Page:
Park ranger Alex Deans with the skull he found. It will now be carbon-dated to find out if it belongs to a mammoth. Picture: Garry McHarg
THE shores of a Scottish loch may have been the territory of a prehistoric woolly mammoth, experts said yesterday.
Park rangers patrolling the grounds of Strathclyde Country Park in Lanarkshire discovered a three-foot long skull on Saturday.
Archaeology experts from Glasgows Hunterian Museum are now carbon-dating fragments to discover its age.
Richard Grady, the director of Glasgow Zoopark, says the skull could belong to a woolly mammoth which had been preserved in a peat bog for thousands of years. He said: "If it is a mammoth it would be a fantastic find. "
Mr Grady also suggested that the skull could belong to an African elephant. He added: "It looks very old and may have been submerged under water for some time."
Dr Euan MacKie, former senior curator of prehistoric archaeology at the Hunterian Museum in Glasgow and now honorary research fellow, said carbon tests would be taken from the skull to find its age.
He said: "We would take a small bone sample and then carbon date it. That will give us a date with an accuracy of around 200 years. If it is a mammoth that will date it back to around 50,000 years before the last ice age and will be a very rare find."
The discovery was made by Alex Deans and Margo Richardson, who were patrolling at 8am on Saturday .
Mr Deans, 36, from Bellshill, said: "Something odd always happens on my shift. We were just driving along doing our normal morning patrol when we came across this huge skull.
"We thought it might be a bison or a rhino but we really had no clue. We noticed it while driving through the park near the loch it was massive and we could not miss it.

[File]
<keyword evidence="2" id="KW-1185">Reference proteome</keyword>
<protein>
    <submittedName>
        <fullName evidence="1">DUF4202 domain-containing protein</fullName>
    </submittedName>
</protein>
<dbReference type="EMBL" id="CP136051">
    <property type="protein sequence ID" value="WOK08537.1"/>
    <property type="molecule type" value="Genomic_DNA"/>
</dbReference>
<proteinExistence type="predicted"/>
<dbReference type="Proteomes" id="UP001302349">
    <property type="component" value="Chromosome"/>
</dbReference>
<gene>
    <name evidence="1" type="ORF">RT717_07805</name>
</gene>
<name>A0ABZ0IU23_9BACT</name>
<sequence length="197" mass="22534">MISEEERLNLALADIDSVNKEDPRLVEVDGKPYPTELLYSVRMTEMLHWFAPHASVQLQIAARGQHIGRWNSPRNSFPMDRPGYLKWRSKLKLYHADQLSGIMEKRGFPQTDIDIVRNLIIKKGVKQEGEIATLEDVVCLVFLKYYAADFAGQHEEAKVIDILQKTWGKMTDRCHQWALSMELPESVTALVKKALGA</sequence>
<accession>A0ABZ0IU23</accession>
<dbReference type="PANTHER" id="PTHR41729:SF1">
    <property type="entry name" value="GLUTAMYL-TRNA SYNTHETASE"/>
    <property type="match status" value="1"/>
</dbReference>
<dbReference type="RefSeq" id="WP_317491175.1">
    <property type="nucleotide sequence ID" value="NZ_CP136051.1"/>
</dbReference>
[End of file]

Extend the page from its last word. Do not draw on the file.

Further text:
" We are curious now to know where it came from and what will happen to it now."
He added: "This is not the first time I have found something a bit bizarre on my rounds. I once found a bloke tied up and blindfolded in the park."
Ruth McGuire, also a ranger at the park, said she suspected someone may have inherited the skull and did not know what to do with it.
She said: "We get people bringing things here all the time. They put terrapins in the loch and release pet rabbits in the woods.
"If it is an African bull elephant it could be a big game trophy from years ago. Maybe someone discovered it clearing out a late relatives cellar and thought they might get in trouble for having it. They probably thought we would find a use for it."
A spokeswoman for North Lanarkshire Council last night appealed for anyone with any information to come forward.
She said: "This is a fascinating find and someone must know where it came from. Ifit was part of someones collection then they must be missing it. We want to trace the owners and find out what it is.
© The Scotsman, 23 rd May 2000
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